BACKGROUND: People with diabetes mellitus are more likely to have cardiovascular, renal and ophthalmic comorbidity than those without diabetes. Information on the economic impact of diabetes and its complications on the Canadian health care system is limited. METHODS: To estimate health care expenditures for diabetes and its major complications, we identified people with diabetes in 1996 in Saskatchewan, using the administrative databases of Saskatchewan Health. We grouped utilization and expenditure data for prescription drugs, physician services, hospitalizations, day surgery procedures and dialysis services according to cardiovascular, renal and ophthalmic services, according to billing codes and the American Hospital Formulary Services classification for prescription drugs. RESULTS: Of the 38 124 people identified (48.5% female and 9.7% registered Indians), 46.6% had cardiovascular-related records, 19.8% ophthalmic-related records and 6.6% renal-related records. Registered Indians had significantly fewer (p < 0.001) cardiovascular-related records than the rest of the diabetic population (35.1% v. 47.9%, respectively) but more renal- related records (11.7% v. 6.0%, respectively). The total 1996 Saskatchewan Health expenditure for the study group, within the observed categories, was estimated to be $134.3 million, of which $35.5 million (26.4%) was for cardiovascular-related services, $10 million (7.5%) for renal-related services and $3.3 million (2.5%) for ophthalmic-related services. INTERPRETATION: In 1996, 36.4% of health care expenditures for people with diabetes was attributable to major comorbidity. Actions to prevent or control such comorbidity will yield significant cost savings.  (+info)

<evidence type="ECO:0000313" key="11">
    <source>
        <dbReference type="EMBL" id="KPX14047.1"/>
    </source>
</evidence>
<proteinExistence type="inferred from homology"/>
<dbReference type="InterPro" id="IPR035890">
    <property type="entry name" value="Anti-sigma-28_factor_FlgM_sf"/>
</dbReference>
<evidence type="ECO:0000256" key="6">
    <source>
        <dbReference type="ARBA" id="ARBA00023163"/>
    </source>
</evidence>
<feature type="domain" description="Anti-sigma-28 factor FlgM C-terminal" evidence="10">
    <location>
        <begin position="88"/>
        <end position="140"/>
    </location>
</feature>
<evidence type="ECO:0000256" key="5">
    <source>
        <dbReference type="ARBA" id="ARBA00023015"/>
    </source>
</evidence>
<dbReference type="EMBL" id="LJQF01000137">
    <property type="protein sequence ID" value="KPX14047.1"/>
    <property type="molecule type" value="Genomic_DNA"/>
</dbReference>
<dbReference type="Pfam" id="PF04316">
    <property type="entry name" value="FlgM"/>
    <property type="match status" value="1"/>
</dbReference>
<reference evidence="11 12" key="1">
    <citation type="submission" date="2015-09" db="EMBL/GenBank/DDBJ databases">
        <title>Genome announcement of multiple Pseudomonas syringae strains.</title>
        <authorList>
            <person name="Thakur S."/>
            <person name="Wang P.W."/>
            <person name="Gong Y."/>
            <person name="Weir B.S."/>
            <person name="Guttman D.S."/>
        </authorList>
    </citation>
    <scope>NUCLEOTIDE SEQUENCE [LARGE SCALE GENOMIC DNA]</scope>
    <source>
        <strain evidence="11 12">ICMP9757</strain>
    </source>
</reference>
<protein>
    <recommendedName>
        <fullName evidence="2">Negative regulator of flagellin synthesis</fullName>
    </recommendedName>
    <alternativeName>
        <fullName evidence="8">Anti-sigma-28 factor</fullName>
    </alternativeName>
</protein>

Strain variation among Bordetella pertussis isolates from Quebec and Alberta provinces of Canada from 1985 to 1994. (80/878)

Pulsed-field gel electrophoresis and gene typing were able to differentiate among 3,597 Bordetella pertussis isolates circulating in Alberta and Quebec Provinces, Canada, from 1985 to 1994 and distinguish them from the strains used in vaccine production. This study provides a baseline for continued surveillance of prevalent and emerging strains of B. pertussis in Canada.  (+info)